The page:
For those of you interested in attending a Canadian bluegrass festival this summer, the Blueberry Bluegrass & Country Music Festival may be of interest.
I truly became a bluegrass music fan while attending the Blueberry Bluegrass fest in the late '90s; while I had heard the music before, it was on those often wet, occasionally sunny Alberta August long weekends beginning in 1997 that my appreciation for the music was extended and solidified.
I attended the festival faithfully for six or seven years, and the 2000 fest inspired my father-in-law and I to get things moving with a bluegrass society locally. However, as times changed, and especially as personalities involved evolved- and I became overloaded a little on the music- I stopped attending: while the names within the festival's line-up became bigger and bigger, the spirit of the festival seemed to be lacking the previous magic. Following 2003's excellent 'farewell' Tames' fester (the folks who organized it for about a decade), I found other events to satisfy my summer music needs, largely folk festivals in Edmonton and Calgary, and the Shady Grove Bluegrass fest. I returned for a day in 2007, but haven't been back since.
This summer, I am more seriously than in recent years considering making the drive north to Stony Plain for at least a day this August long weekend: I know I can't do a whole weekend, no matter how strong the line-up. I have, in the intervening years, become burned out attending festivals, and found myself less tolerant of morons attending the same (even small) shows as I at Kansas City's Middle of the Map fest so I know that one day of crowds, even those gathered for the bliss that is bluegrass, is my maximum.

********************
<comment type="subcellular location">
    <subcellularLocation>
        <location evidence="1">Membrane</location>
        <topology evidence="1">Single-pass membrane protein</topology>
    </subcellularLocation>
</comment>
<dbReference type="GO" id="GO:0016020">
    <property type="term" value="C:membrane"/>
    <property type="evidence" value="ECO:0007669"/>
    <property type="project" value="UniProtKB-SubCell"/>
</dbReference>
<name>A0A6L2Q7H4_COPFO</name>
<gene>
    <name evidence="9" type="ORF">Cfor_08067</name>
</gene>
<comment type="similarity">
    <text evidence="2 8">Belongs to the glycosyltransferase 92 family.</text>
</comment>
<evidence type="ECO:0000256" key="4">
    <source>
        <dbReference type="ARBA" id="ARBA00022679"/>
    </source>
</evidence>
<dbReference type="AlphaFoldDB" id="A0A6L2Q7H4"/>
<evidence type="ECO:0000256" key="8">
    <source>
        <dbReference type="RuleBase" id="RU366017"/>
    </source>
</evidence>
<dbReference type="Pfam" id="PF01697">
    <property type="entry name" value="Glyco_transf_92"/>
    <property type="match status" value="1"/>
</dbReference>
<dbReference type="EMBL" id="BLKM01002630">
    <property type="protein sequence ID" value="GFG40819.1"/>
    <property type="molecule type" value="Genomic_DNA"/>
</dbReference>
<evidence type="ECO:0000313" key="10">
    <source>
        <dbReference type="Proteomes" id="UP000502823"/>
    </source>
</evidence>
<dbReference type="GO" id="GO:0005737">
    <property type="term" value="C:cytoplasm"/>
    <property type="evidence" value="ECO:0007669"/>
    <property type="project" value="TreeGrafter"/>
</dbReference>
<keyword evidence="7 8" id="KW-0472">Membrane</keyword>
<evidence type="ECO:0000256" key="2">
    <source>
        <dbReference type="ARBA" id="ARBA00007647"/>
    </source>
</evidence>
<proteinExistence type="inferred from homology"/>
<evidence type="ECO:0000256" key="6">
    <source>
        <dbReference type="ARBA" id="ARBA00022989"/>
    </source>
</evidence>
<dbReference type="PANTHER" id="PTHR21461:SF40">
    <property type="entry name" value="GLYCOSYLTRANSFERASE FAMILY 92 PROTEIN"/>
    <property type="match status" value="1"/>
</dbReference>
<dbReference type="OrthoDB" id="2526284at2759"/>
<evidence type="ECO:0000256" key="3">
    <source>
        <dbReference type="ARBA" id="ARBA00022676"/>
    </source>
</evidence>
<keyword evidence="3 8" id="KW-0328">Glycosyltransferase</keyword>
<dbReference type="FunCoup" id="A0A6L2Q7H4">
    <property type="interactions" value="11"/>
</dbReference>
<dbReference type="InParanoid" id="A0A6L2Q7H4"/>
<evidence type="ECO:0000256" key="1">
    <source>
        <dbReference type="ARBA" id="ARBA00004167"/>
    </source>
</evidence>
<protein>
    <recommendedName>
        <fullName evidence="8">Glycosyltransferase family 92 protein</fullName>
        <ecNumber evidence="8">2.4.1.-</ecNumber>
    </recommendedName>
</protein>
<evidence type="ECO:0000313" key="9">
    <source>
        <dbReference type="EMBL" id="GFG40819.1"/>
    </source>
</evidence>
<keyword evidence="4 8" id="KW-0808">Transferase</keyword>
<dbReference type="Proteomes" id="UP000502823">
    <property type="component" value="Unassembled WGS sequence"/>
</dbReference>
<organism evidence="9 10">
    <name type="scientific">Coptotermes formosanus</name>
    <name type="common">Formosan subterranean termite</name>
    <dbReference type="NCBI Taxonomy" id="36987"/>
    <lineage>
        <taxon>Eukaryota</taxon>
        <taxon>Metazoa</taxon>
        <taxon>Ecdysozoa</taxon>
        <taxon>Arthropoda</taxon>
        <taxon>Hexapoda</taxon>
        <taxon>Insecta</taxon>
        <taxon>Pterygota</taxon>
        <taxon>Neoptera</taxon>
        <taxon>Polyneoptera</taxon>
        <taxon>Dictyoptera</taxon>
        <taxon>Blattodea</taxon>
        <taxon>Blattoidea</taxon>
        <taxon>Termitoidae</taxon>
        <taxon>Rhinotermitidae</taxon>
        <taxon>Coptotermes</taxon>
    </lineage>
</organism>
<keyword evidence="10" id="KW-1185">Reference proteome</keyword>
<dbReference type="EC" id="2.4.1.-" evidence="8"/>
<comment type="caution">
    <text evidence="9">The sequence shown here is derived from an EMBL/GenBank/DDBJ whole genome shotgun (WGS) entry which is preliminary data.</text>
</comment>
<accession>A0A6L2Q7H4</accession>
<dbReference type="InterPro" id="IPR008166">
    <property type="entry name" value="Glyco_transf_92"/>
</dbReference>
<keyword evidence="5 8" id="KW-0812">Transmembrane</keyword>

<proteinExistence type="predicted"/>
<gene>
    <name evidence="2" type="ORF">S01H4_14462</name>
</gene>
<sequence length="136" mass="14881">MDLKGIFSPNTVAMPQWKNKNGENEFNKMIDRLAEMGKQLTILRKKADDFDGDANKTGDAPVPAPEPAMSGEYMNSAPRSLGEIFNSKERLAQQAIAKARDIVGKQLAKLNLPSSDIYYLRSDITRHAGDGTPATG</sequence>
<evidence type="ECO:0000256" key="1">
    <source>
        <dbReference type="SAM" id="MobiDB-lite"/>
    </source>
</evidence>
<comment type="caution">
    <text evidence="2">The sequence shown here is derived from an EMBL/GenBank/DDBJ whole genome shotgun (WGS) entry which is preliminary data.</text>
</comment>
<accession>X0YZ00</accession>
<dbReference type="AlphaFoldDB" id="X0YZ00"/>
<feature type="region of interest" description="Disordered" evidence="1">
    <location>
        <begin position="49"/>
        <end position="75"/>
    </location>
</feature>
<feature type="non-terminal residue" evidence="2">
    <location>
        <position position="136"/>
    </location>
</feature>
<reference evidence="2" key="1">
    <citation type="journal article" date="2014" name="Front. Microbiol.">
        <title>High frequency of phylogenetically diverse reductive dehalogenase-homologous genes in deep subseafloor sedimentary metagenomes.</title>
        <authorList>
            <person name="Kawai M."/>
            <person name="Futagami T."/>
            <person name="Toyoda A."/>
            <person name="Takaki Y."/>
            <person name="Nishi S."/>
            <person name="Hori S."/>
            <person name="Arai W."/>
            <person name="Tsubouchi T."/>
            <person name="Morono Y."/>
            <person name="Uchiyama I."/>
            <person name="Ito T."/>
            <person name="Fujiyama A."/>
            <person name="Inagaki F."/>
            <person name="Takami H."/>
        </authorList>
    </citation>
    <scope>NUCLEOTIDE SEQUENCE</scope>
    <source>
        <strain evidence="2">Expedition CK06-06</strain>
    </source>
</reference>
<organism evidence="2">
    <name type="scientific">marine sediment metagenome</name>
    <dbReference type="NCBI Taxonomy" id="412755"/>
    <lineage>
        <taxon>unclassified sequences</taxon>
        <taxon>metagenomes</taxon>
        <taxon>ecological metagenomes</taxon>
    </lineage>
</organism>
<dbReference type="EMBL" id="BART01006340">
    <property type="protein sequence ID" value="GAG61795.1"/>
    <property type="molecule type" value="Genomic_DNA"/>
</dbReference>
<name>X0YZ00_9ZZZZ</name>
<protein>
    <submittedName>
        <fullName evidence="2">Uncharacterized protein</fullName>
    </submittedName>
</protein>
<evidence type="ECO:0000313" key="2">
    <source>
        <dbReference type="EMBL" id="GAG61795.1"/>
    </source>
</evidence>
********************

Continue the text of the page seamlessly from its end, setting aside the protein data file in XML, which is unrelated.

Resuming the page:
This being Alberta, bluegrass shows of any kind are hard to come by. For about a decade, the province's three bluegrass clubs worked very well together to bring a handful of acts to the area throughout the winter, but that has pert near dried up. It appears we need to get our taste, once again, during the summer festivals, and there are but a handful of those. By far, Blueberry is the largest in this part of Canada, and I would guess- based on my out-dated knowledge- probably the largest west of Ontario.
As I haven't been able to hear very much live bluegrass the past two years, I'm starting to itch a little for it.
This year's Blueberry schedule follows a pattern of recent years: three 'big name' bluegrass bands, a couple or three 'second and third tier' groups, several local bands, and some country artists who usually play opening act during country fairs and the like. Ricky Skaggs & Kentucky Thunder, The Boxcars, and Junior Sisk & Ramblers Choice comprise the 'big name' category, and I would really like to catch Sisk and his boys as well as The Boxcars. The Whites are travelling with Skaggs (I presume) and they don't tour very widely, so they may be a good catch this time out.
Jeff Scroggins & Colorado is a band whose name seldom comes up, so I can't say anything one way or another about them: Scroggins played with the Blue Canyon Boys and KC Groves was with Uncle Earl, as well as performing on her own. Some time ago, Groves released an album that I reviewed for "Bluegrass Now" that I quite liked. I am hopeful that they'll be a nice surprise.
The Spinney Brothers are also performing, but they have never done a lot for me; I just find them one-dimensional, without a lot of harmony depth. Locally, I'd like to catch up with the gals and Kenny from Prairie Sky and Black Lightening, too.
The complete Blueberry Bluegrass schedule is available on their website, www.BlueberryBluegrass.com.
So, if you attend Blueberry- especially on the Sunday- keep an eye open for me. I'll be the guy shaking my head at the folks talking all through the concert sets.
Thanks for visiting Fervor Coulee Bluegrass. Donald